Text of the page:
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2 Convicted of Seeking Missiles for Al Qaeda Ally

March 04, 2004|Tony Perry | Times Staff Writer

SAN DIEGO — A Pakistani national and a naturalized American pleaded guilty Wednesday to a conspiracy to help the Al Qaeda terrorist group by selling five tons of hashish and a half-ton of heroin in exchange for money and four Stinger missiles.

Muhamed Abid Afridi, 30, and a naturalized citizen from India, Ilyas Ali, 56, admitted in U.S. District Court here that they planned to sell the missiles to the Taliban, an ally of Al Qaeda.

Afridi, Ali and a second Pakistani were arrested in Hong Kong in September 2002 after meeting with undercover FBI agents posing as arms dealers with Stingers to sell. They allegedly offered to sell the agents heroin and hashish in return for missiles and money.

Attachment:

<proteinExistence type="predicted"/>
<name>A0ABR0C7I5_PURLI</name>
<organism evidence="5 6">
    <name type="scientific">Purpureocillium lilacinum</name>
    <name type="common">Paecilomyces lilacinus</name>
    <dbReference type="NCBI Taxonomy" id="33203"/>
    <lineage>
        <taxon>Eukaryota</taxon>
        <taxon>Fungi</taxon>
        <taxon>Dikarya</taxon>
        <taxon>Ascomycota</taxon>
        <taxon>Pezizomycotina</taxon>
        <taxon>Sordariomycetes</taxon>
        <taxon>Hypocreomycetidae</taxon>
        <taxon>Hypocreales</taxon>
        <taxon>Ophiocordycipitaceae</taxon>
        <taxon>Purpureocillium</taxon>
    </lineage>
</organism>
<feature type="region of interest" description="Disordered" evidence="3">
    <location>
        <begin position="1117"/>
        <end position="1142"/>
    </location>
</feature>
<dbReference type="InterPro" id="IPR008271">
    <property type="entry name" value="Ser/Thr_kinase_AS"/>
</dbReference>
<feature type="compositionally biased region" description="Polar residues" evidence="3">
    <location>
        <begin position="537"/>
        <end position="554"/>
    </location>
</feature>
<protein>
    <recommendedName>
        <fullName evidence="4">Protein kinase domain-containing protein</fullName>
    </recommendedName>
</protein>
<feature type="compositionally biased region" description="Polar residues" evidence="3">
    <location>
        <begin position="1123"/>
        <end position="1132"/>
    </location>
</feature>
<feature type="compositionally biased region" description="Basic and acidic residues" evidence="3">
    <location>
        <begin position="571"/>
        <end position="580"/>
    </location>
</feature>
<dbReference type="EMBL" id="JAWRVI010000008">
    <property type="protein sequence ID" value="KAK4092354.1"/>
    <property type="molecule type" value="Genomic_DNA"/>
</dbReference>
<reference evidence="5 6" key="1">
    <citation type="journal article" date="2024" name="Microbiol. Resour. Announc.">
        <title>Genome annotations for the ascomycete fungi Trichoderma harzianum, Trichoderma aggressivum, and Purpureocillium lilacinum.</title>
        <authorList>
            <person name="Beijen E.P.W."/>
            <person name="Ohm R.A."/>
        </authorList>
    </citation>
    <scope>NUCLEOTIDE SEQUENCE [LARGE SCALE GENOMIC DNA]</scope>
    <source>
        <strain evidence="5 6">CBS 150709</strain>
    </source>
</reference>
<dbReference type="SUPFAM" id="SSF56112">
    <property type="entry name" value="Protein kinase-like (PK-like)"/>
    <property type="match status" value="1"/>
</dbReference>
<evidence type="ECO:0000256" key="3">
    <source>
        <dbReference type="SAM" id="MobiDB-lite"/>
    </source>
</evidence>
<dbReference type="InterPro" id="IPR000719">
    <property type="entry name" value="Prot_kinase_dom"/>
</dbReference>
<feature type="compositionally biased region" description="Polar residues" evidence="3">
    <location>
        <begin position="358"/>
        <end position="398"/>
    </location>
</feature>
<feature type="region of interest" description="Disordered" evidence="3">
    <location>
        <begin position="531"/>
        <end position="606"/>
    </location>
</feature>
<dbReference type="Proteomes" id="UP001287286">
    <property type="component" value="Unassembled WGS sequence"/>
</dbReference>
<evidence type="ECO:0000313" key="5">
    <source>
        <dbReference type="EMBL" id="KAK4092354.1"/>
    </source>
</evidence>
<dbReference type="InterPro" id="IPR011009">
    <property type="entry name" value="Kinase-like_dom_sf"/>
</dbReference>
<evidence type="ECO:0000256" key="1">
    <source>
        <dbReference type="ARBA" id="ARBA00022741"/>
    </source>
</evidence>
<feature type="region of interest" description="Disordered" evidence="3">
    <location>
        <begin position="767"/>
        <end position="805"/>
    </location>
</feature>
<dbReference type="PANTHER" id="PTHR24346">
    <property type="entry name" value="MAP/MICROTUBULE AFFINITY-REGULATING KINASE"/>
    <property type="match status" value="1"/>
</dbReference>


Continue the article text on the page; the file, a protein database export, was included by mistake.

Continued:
"They both had the will and the means to carry out the transaction they were negotiating," said Assistant U.S. Atty. Michael Skerlos.

Stingers are shoulder-launched missiles distributed widely by the CIA to Afghan rebels fighting the Soviet army in the 1980s. Easy to use and deadly accurate at hitting low-flying aircraft, Stingers were credited with helping the Afghans demoralize and rout the much stronger Soviets.

"Because of the actions taken in this investigation, America is safer and our citizens are more secure," Atty. Gen. John Ashcroft said in a statement.

Initial meetings between Ali and the FBI agents occurred in San Diego, according to court documents. Afridi and Ali are scheduled to be sentenced June 29 by Judge M. James Lorenz; a plea bargain recommends that each be sentenced to up to 10 years in prison.

The case against the second Pakistani, Syed Mustajab Shah, has a court date April 5.

Ali was a grocer in Minneapolis before his arrest.

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